A bipartisan group of senators attempting to craft an immigration compromise have an arduous task ahead of them: finding a deal that can attract the support of Democrats, moderate Republicans and the hard-line conservatives who have newfound power and influence in the House.
Ten senators last week visited multiple spots along the border for an up-close look at the issues consuming the immigration system. President Biden also traveled to El Paso, Texas, the epicenter of what members on both sides of the aisle describe as a crisis.
Despite that agreement, lawmakers must navigate the tricky contours of the politics of immigration — an issue that’s famously difficult to get agreement on while also serving as a key talking point in recent presidential elections.
That’s not deterring talks among those in the Senate, however.
“This is going to take months to potentially get to something that we could get the support in the House. We can’t simply, because it’s politically difficult, say we can’t touch it this Congress,” Sen. Thom Tillis (R-N.C.), one of those that made the border trip, told The Hill.
Tillis and Sen. Kyrsten Sinema (I-Ariz.), who was also among those at the border last week, made a last-minute attempt last year to win support for a narrow proposal that would have allocated tens of billions of dollars to border security and processing asylum requests while also handing “Dreamers” — those brought to the U.S. as children without authorization — a long-awaited path to citizenship.
But that push — which consisted of a framework and not a bill — was too little, too late.
Tillis and Sinema’s attempt at bipartisan compromise may have been the last chance for the foreseeable future for Congress to take action, despite both parties in Congress and the White House acknowledging the problem.
Any deal that could emerge from the Senate — meaning with the support of at least nine Senate Republicans — would likely earn resistance from far-right members of the GOP-controlled House.
“It’s harder because the politics have gotten even harder for Republicans to get to ‘yes,’” said Alex Conant, who served as press secretary for Sen. Marco Rubio (R-Fla.) during the “Gang of Eight” immigration fight in 2013. “You look at the political fallout for those involved in the 2013 deal, and how a lot of Republicans have been able to use immigration to win nominations since then, it’s an issue that Republicans are very wary of getting on the wrong side of.”
Since the 2013 comprehensive immigration reform package failed, the politics of the topic has only hardened on the right and the voices have gotten louder. Adding to the troubles is that members are heading into a presidential election cycle and are hesitant to deliver any wins for Biden, especially on a topic that matters this much to the base.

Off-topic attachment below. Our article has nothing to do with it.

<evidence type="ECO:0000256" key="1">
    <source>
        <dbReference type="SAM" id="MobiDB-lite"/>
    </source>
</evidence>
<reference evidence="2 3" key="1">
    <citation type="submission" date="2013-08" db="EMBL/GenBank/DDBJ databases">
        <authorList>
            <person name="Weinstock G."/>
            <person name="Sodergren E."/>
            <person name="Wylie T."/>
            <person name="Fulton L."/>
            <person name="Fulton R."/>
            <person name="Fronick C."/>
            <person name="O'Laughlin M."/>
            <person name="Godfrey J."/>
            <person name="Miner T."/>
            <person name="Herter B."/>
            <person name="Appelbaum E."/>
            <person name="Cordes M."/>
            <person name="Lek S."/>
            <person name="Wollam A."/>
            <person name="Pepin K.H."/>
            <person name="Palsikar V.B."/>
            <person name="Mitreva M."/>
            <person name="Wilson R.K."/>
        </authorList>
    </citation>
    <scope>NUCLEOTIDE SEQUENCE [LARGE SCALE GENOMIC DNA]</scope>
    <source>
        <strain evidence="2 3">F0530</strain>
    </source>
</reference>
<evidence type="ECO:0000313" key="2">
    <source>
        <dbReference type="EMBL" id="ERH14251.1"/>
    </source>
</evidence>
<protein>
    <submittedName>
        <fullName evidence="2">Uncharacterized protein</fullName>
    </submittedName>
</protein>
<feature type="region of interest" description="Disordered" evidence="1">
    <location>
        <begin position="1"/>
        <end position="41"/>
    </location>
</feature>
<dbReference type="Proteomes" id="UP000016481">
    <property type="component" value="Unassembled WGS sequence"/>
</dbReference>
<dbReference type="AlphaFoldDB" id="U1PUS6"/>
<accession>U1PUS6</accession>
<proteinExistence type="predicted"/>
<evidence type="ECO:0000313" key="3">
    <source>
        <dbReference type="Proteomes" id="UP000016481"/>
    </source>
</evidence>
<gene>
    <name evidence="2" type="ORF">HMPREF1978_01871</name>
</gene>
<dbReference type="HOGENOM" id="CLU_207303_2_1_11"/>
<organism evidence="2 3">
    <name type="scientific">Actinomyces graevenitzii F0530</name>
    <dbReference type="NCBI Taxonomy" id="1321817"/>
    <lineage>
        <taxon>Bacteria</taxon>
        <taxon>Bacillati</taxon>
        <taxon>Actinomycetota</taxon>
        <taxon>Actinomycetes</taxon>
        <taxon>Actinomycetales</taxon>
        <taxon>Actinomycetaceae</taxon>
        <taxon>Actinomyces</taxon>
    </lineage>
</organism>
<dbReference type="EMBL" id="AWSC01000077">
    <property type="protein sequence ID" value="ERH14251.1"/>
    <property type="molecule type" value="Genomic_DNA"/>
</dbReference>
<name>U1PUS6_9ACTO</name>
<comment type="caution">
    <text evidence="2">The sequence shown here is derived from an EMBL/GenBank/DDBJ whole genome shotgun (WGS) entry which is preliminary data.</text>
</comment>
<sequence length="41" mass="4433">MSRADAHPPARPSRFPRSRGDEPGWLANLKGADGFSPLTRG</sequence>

Many House Republicans made immigration a central issue and some are already talking about impeaching Homeland Security Secretary Alejandro Mayorkas. Rep. Pat Fallon (R-Texas) filed articles of impeachment against the secretary last week.
And on Wednesday, Rep. Andy Biggs (R-Ariz.) and Sen. J.D. Vance (R-Ohio) sent a letter pressing Mayorkas for answers about border issues, writing that “administration cannot continue its erosion of the southern border and its mass-parole of migrants into our country.”
“It’s been a steep hill — steep and tall — for 40 years. That’s why nothing’s gotten done. So this is just a different dynamic,” said Tillis, who blamed the “talking heads” in part for scuttling his efforts with Sinema last year. “I don’t think it’s fair to blame this Congress. This Congress could be the first one since leisure suits were popular to do something on immigration.”
Tillis, who has become a key player in bipartisan negotiations on myriad topics in the past two years, said he is expected to discuss a path to passage of immigration reform with Speaker Kevin McCarthy (R-Calif.) and House Freedom Caucus members.
Some political observers believe the impetus for a deal could be simple: The situation at the border now is worse than it was a decade ago as monthly encounters with migrants are near record highs.
One Senate GOP aide added that the road to a bipartisan, bicameral deal is “difficult but not impossible.”
“Details will really matter, though,” the aide said. “At the very least, it’s good to finally see a substantive bipartisan acknowledgement that there’s actually a problem at the border.”
Legislation that passes muster with both chambers, however, would need to overcome another complicating factor in the House: McCarthy, as part of the deals he struck to become Speaker, empowered a far-right contingent of his party and handed them an easier procedural avenue to oust him, just as they did former Speaker John Boehner (R-Ohio) in 2015 — two years after Boehner refused to bring the “Gang of Eight” bill to the floor for a vote.
“I don’t think it’s this,” one conservative Senate aide told The Hill about McCarthy’s lack of willingness to complicate his standing as Speaker over a Senate-negotiated immigration bill.
“What [former President Trump] showed was you can run on a pretty hard-line immigration stance and win on it,” the aide continued. “I don’t think they get there without something Democrats can’t stomach.”
For now, all eyes are on the Senate to see how it proceeds, though it all comes down to what McCarthy and House conservatives could accept.
“Now we have a gavel,” Tillis said. “And when you have a gavel, you have to govern.”